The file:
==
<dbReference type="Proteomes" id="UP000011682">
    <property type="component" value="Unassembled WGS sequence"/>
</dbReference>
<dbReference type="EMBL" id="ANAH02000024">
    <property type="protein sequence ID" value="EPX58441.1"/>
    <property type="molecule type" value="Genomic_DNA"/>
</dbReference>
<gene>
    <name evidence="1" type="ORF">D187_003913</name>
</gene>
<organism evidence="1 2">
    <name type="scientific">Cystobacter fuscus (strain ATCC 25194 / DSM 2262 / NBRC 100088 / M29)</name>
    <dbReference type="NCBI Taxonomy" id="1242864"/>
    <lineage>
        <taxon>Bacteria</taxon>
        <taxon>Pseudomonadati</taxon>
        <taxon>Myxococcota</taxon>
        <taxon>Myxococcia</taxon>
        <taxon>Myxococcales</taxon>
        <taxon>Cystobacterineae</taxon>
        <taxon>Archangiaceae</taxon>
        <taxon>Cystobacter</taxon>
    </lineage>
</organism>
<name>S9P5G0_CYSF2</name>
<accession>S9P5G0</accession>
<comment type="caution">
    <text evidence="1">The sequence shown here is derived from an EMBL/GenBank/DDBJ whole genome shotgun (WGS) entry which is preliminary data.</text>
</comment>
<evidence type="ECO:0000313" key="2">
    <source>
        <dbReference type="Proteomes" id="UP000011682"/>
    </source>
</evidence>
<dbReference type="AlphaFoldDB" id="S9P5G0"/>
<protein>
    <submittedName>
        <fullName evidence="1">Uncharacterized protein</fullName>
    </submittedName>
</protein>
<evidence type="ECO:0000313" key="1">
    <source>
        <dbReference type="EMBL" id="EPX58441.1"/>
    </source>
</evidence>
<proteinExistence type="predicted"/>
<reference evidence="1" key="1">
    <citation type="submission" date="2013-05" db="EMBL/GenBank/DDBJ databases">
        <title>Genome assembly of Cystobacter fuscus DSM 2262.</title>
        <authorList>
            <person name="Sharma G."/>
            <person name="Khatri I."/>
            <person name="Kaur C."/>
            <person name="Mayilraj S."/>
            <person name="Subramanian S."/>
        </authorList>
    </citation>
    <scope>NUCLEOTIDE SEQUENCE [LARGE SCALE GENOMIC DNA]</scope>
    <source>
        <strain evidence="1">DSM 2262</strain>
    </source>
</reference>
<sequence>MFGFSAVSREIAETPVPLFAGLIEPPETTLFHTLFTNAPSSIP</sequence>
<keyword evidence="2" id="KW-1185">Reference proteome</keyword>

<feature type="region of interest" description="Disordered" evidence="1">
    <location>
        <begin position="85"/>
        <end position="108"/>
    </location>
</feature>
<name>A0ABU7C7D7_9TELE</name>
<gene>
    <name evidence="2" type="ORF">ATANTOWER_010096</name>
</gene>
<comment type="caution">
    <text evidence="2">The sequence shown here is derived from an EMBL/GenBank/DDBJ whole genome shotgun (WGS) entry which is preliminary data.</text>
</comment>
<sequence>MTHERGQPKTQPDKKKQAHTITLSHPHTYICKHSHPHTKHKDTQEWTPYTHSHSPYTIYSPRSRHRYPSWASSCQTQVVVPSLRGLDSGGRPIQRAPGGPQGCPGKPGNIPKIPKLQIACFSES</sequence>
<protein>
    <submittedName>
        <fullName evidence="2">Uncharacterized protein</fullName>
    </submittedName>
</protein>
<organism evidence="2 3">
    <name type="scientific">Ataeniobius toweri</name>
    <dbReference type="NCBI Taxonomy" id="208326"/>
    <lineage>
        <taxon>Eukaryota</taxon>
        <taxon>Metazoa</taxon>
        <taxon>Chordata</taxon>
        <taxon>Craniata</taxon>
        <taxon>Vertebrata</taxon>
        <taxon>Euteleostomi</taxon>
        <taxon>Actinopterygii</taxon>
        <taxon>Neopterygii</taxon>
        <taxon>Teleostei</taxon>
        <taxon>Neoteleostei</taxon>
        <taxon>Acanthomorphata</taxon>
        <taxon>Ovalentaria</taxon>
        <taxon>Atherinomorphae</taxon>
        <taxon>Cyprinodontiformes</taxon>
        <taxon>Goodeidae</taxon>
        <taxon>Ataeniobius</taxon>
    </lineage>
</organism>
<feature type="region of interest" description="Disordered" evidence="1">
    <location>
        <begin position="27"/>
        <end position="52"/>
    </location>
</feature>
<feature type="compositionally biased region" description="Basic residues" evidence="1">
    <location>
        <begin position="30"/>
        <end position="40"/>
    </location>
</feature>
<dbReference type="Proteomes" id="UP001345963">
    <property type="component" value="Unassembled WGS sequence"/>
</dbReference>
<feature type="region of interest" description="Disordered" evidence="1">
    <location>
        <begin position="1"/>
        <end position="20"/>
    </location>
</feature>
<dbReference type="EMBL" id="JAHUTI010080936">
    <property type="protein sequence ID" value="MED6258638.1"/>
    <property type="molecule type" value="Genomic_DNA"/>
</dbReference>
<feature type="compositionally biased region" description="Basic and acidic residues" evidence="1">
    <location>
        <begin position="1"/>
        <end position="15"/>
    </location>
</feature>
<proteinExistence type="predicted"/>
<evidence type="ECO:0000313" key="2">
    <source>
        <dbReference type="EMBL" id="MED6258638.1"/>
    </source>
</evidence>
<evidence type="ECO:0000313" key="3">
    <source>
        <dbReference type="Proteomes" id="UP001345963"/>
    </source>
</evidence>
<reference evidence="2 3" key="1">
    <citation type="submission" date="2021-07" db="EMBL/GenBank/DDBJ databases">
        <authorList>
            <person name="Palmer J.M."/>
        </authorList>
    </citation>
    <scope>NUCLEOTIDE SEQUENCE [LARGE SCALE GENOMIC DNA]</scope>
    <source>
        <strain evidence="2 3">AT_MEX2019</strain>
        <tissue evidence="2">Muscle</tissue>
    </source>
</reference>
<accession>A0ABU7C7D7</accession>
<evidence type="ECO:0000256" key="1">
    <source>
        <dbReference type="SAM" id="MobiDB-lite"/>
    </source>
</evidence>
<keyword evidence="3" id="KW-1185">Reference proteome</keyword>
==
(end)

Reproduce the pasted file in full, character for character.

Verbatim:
<dbReference type="Proteomes" id="UP000011682">
    <property type="component" value="Unassembled WGS sequence"/>
</dbReference>
<dbReference type="EMBL" id="ANAH02000024">
    <property type="protein sequence ID" value="EPX58441.1"/>
    <property type="molecule type" value="Genomic_DNA"/>
</dbReference>
<gene>
    <name evidence="1" type="ORF">D187_003913</name>
</gene>
<organism evidence="1 2">
    <name type="scientific">Cystobacter fuscus (strain ATCC 25194 / DSM 2262 / NBRC 100088 / M29)</name>
    <dbReference type="NCBI Taxonomy" id="1242864"/>
    <lineage>
        <taxon>Bacteria</taxon>
        <taxon>Pseudomonadati</taxon>
        <taxon>Myxococcota</taxon>
        <taxon>Myxococcia</taxon>
        <taxon>Myxococcales</taxon>
        <taxon>Cystobacterineae</taxon>
        <taxon>Archangiaceae</taxon>
        <taxon>Cystobacter</taxon>
    </lineage>
</organism>
<name>S9P5G0_CYSF2</name>
<accession>S9P5G0</accession>
<comment type="caution">
    <text evidence="1">The sequence shown here is derived from an EMBL/GenBank/DDBJ whole genome shotgun (WGS) entry which is preliminary data.</text>
</comment>
<evidence type="ECO:0000313" key="2">
    <source>
        <dbReference type="Proteomes" id="UP000011682"/>
    </source>
</evidence>
<dbReference type="AlphaFoldDB" id="S9P5G0"/>
<protein>
    <submittedName>
        <fullName evidence="1">Uncharacterized protein</fullName>
    </submittedName>
</protein>
<evidence type="ECO:0000313" key="1">
    <source>
        <dbReference type="EMBL" id="EPX58441.1"/>
    </source>
</evidence>
<proteinExistence type="predicted"/>
<reference evidence="1" key="1">
    <citation type="submission" date="2013-05" db="EMBL/GenBank/DDBJ databases">
        <title>Genome assembly of Cystobacter fuscus DSM 2262.</title>
        <authorList>
            <person name="Sharma G."/>
            <person name="Khatri I."/>
            <person name="Kaur C."/>
            <person name="Mayilraj S."/>
            <person name="Subramanian S."/>
        </authorList>
    </citation>
    <scope>NUCLEOTIDE SEQUENCE [LARGE SCALE GENOMIC DNA]</scope>
    <source>
        <strain evidence="1">DSM 2262</strain>
    </source>
</reference>
<sequence>MFGFSAVSREIAETPVPLFAGLIEPPETTLFHTLFTNAPSSIP</sequence>
<keyword evidence="2" id="KW-1185">Reference proteome</keyword>

<feature type="region of interest" description="Disordered" evidence="1">
    <location>
        <begin position="85"/>
        <end position="108"/>
    </location>
</feature>
<name>A0ABU7C7D7_9TELE</name>
<gene>
    <name evidence="2" type="ORF">ATANTOWER_010096</name>
</gene>
<comment type="caution">
    <text evidence="2">The sequence shown here is derived from an EMBL/GenBank/DDBJ whole genome shotgun (WGS) entry which is preliminary data.</text>
</comment>
<sequence>MTHERGQPKTQPDKKKQAHTITLSHPHTYICKHSHPHTKHKDTQEWTPYTHSHSPYTIYSPRSRHRYPSWASSCQTQVVVPSLRGLDSGGRPIQRAPGGPQGCPGKPGNIPKIPKLQIACFSES</sequence>
<protein>
    <submittedName>
        <fullName evidence="2">Uncharacterized protein</fullName>
    </submittedName>
</protein>
<organism evidence="2 3">
    <name type="scientific">Ataeniobius toweri</name>
    <dbReference type="NCBI Taxonomy" id="208326"/>
    <lineage>
        <taxon>Eukaryota</taxon>
        <taxon>Metazoa</taxon>
        <taxon>Chordata</taxon>
        <taxon>Craniata</taxon>
        <taxon>Vertebrata</taxon>
        <taxon>Euteleostomi</taxon>
        <taxon>Actinopterygii</taxon>
        <taxon>Neopterygii</taxon>
        <taxon>Teleostei</taxon>
        <taxon>Neoteleostei</taxon>
        <taxon>Acanthomorphata</taxon>
        <taxon>Ovalentaria</taxon>
        <taxon>Atherinomorphae</taxon>
        <taxon>Cyprinodontiformes</taxon>
        <taxon>Goodeidae</taxon>
        <taxon>Ataeniobius</taxon>
    </lineage>
</organism>
<feature type="region of interest" description="Disordered" evidence="1">
    <location>
        <begin position="27"/>
        <end position="52"/>
    </location>
</feature>
<feature type="compositionally biased region" description="Basic residues" evidence="1">
    <location>
        <begin position="30"/>
        <end position="40"/>
    </location>
</feature>
<dbReference type="Proteomes" id="UP001345963">
    <property type="component" value="Unassembled WGS sequence"/>
</dbReference>
<feature type="region of interest" description="Disordered" evidence="1">
    <location>
        <begin position="1"/>
        <end position="20"/>
    </location>
</feature>
<dbReference type="EMBL" id="JAHUTI010080936">
    <property type="protein sequence ID" value="MED6258638.1"/>
    <property type="molecule type" value="Genomic_DNA"/>
</dbReference>
<feature type="compositionally biased region" description="Basic and acidic residues" evidence="1">
    <location>
        <begin position="1"/>
        <end position="15"/>
    </location>
</feature>
<proteinExistence type="predicted"/>
<evidence type="ECO:0000313" key="2">
    <source>
        <dbReference type="EMBL" id="MED6258638.1"/>
    </source>
</evidence>
<evidence type="ECO:0000313" key="3">
    <source>
        <dbReference type="Proteomes" id="UP001345963"/>
    </source>
</evidence>
<reference evidence="2 3" key="1">
    <citation type="submission" date="2021-07" db="EMBL/GenBank/DDBJ databases">
        <authorList>
            <person name="Palmer J.M."/>
        </authorList>
    </citation>
    <scope>NUCLEOTIDE SEQUENCE [LARGE SCALE GENOMIC DNA]</scope>
    <source>
        <strain evidence="2 3">AT_MEX2019</strain>
        <tissue evidence="2">Muscle</tissue>
    </source>
</reference>
<accession>A0ABU7C7D7</accession>
<evidence type="ECO:0000256" key="1">
    <source>
        <dbReference type="SAM" id="MobiDB-lite"/>
    </source>
</evidence>
<keyword evidence="3" id="KW-1185">Reference proteome</keyword>